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In a classic Catch-22 situation, several critical infrastructure industries are increasingly relying on the Internet of Things (IoT) and Artificial Intelligence (AI) to automate parts of their operating model, thereby reducing overheads and increasing efficiency - but this means exposing their machinery to cyberattacks and all the risks that entails, including increasing cost of business.
While traditionally hackers have targeted consumer and corporate systems, they are now shifting their attacks to industrial systems where damages could be much more severe, said Eugene Kaspersky, CEO of Moscow-based multinational cybersecurity and anti-virus provider Kaspersky.
According to a recent Kaspersky report, almost one in three industrial computers was subject to malicious activity in the first half of 2021. These types of threats are growing for the second six-month period of the year and pose a big challenge to industrial control systems (ICS), the report indicated.
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“Hackers are gradually shifting from financial fraud towards industrial systems as more of these systems got connected to the internet during Covid and even now as industries are increasingly relying the IoT and AI,” Kaspersky told Arabian Business.
“The feedback we are getting from production companies so far is that they are not hacked yet, but they are detecting suspicious activity on their network. I am afraid it is just a matter of time before the hackers crack these systems and then the damage will be much more painful than attacks on office networks,” he continued.
To illustrate the severity of the effects of such industrial hacks, Kaspersky gave the examples of tracking devices and how smart cities use IoT for all elements of city life, from traffic lights to street cameras.
“If this data is lost, the city would be paralysed for a couple of days at least. All of us have got so reliant on technology, we have forgotten how to use our heads and that creates a very good opportunity for malicious cyber-criminals,” said Kaspersky.
Because of this potential to be hacked, some critical-services are reluctant to use IoT and AI.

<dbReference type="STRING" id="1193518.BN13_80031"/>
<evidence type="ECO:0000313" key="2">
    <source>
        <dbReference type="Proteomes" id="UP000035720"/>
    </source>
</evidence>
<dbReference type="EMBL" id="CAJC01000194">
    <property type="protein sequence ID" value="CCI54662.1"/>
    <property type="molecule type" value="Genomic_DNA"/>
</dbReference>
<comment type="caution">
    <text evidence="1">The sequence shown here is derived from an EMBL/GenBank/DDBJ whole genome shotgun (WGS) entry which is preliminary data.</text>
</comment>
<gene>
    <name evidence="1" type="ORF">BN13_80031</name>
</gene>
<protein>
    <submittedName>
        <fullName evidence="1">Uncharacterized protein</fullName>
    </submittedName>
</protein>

Eugene Kaspersky, CEO of Kaspersky.
“There are a lot of new digital capabilities that would enhance performance across many industries – using data collected from algorithms, companies can automate their production thereby decreasing cost, optimise the costs, ensure quality throughout the production, and extend product-lines’ life,” said Kaspersky.
“But many such systems must be connected to the vendors for technical support and monitoring. If industry-heads see the hackers in the same space, it is a business-stopper. So many companies don’t want to do that because they don’t want to connect their expensive equipment or take risks if they are working in critical infrastructure projects as the damage can be critical,” he continued.
Kaspersky added: “In the past, hackers were like street robbers: a pesky problem certainly, but with no grave consequences. But now, when industrial systems are connected to the internet, it has become a critical issue. Hackers now have the power to disrupt and stop businesses.”
As such, cybersecurity is no longer enough and what is needed is “cyber immunity”, according to Kaspersky.
“Cybersecurity is like wearing the mask [to protect against coronavirus]. Cyber-immunity is the vaccine,” he said.
Hackers are gradually shifting from financial fraud towards industrial systems.
Kaspersky explained that, specifically for ICS, they’ve developed a bottom-up approach to security oversees the safeguarding and protection of control systems used for monitoring industrial processes by requiring permission for every layer of a process.
Speaking of Dubai and the UAE, Kaspersky said the “level of awareness when it comes to industrial cybersecurity is higher than many other regions”.
“Dubai is heading towards becoming a smart-city and here it is important to have good industrial cybersecurity because of all the data gathering that is needed to make this possible and the implications it would have,” he said.
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